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New loader with a Lock n Load.....and questions.

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Don't hate me I started reloading on a progressive :D It was a deal on Craigslist with basically the case feeder for free, couldnt pass it up.

I've loaded about 30rds of 9mm. Use Winchester 231 and 4.4grn with 125g bullets. Using a Hornady Lock n Load

1)I weighed the completed rounds and they vary about .5 - 1 grain, this normal?

2) I've noticed a line about 1/16 down on the nose of each bullet, very minor but its there. It took a while but I have the crimp/seat die set. I was freaking out because it's not a TAPER crimp like I've read it preferred but its whats included in the Hornady 9mm die set. I may use my empty station for a taper crimp later.

3) Sometimes a primer wont slide in. I think I'll polish and clean the area. The press was used for 38 special before I bought it.

4) The completed round seems to catch when it exits the seat/crimp die. If I go at a normal speed its not detectable.

5) How hard or smooth should the de-priming be?

I used non-tumbled, cleaned or lubed brass of that makes a difference.

Thanks for the info!

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1) Brass cases could vary by that much. Throw in bullet weight variance, and yeah, it's possible.

I wouldn't worry about it.

2) That line is most likely from the seating stem contacting the ogive of the bullet. (the curved part)

Don't worry about it.

3) Polish it and lightly chamfer the edge.

4) Mine does that too. I think it's due to the compression imparted by the crimper. I don't worry about it.

5) It depends on the amount of sizing the case needs, IMO. Case lube makes it easier.

You should tumble your brass, or at the very least, get the grit off the outside somehow. Before I got a tumbler, I washed it all in soapy water, then dried it. Slow? Yes. But keeping the grit out of your dies will make them last longer and probably run smoother.

Case lube is another thing that'll make the press run smoother, and make it easier on your arm. But you don't need it with carbide or titanium nitride dies. But it certainly helps.

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1) What you want to weight very precisely is your powder. As was said, the weight of the case and bullet can vary wildly, so weighing finished rounds will tell you nothing you can use.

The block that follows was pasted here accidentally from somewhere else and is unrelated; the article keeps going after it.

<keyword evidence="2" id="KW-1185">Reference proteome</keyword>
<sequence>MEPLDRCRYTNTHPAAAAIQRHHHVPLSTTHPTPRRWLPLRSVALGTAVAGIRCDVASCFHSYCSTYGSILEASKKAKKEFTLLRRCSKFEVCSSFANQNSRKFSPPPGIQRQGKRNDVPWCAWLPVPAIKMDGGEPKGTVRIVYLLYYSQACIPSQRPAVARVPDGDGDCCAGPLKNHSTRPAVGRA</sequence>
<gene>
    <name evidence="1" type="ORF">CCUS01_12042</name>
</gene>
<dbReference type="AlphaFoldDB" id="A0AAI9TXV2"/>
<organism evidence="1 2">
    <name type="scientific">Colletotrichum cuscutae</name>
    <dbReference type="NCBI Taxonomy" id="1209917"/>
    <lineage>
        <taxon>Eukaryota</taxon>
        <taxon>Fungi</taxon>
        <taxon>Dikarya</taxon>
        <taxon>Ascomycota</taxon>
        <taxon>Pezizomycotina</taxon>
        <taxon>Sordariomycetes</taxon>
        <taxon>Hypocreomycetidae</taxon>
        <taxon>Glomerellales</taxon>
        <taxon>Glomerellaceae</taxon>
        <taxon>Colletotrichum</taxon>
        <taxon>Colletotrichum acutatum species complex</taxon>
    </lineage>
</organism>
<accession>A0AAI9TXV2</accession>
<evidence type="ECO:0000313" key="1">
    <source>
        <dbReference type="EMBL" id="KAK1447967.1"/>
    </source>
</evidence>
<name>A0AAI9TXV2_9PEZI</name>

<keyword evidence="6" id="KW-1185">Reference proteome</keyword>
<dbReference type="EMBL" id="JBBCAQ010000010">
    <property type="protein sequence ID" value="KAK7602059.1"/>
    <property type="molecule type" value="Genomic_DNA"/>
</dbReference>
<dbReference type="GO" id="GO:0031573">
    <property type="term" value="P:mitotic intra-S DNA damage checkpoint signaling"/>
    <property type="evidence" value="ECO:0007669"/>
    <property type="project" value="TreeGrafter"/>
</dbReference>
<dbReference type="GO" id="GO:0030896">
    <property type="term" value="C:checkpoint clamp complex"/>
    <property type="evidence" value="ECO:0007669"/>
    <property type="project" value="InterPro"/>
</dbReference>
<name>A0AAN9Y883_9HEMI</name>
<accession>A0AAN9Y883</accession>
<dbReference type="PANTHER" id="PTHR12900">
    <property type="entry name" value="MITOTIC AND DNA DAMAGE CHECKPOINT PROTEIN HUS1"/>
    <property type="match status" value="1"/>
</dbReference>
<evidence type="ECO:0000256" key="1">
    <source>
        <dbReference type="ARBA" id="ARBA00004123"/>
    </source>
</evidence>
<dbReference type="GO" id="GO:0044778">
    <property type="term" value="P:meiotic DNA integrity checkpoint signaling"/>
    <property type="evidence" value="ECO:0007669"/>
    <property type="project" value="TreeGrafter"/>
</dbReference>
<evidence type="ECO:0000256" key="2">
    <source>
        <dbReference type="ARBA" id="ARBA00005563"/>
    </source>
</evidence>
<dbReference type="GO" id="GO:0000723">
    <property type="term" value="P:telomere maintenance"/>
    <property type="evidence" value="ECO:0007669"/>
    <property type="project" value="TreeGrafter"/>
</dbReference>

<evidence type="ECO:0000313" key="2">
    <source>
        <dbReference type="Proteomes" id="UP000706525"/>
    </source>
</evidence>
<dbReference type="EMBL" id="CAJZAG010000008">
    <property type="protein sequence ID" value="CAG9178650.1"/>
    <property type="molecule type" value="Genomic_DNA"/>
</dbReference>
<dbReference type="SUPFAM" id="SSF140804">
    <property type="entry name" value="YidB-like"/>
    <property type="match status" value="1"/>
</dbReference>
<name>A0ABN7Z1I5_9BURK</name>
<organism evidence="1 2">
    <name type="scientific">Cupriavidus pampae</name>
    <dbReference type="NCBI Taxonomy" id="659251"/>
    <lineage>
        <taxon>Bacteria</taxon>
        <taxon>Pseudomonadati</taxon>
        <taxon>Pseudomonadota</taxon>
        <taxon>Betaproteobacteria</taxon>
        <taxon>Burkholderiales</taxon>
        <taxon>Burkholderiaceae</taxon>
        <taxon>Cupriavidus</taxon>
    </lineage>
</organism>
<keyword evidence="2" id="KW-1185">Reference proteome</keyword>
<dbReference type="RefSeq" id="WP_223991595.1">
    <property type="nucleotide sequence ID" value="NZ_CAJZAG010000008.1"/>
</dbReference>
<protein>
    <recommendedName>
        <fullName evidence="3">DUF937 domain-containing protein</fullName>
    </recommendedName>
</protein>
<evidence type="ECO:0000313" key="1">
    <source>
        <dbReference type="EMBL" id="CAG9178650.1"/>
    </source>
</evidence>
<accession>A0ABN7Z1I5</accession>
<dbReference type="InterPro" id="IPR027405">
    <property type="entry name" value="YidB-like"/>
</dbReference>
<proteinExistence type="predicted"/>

2a) Different brands of dies use different anvils to push the bullet home. Your brand may be contacting the ogive of your RN bullets instead of the nose. That's completely normal and will not affect your shooting accuracy. Some die brands come with a second, optional flat anvil for FP. If you have a flat nose bullet then try using that.

2b) 9x19 is, and always has been, a taper crimp cartridge. Many people set the die body too deep. When the case is crammed up into the die it has nowhere else to go but to turn inward. This looks like a roll crimp, but is simply a mal-adjusted taper crimp die. You probably need to raise the die body about 2 turns, and then start down again in 1/8 turn increments. In your normal seating die, the body does the crimping while the inner stem does the seating....


...so it's the body placement that needs adjusting.

3) There is a lot written about polishing the primer bar on the LNL AP. Some dry lube probably wouldn't hurt either. Do a Google or call Hornady.

4) IMHO this is simply the proof that your die body is set way too deep.

5) Remember that the sizing die is doing 2 jobs at once: sizing and de-priming. Sizing in itself can be difficult, especially with dirty brass. Try rolling the case on a "lube pad" to add just a hint of lube and see if the force drops significantly. Carbide dies don't "require" lube, but that doesn't mean lube won't help. Sometimes the de-capping pin has trouble finding the primer hole, and sometimes the holes can be undersized. Either of those issues can increase the force. You should be using a slow, steady pull that makes a cartridge no faster than 1 every 10 seconds or so. Nice and slow. Watch THIS GUY, he does it perfectly.


Edited by rfwobbly
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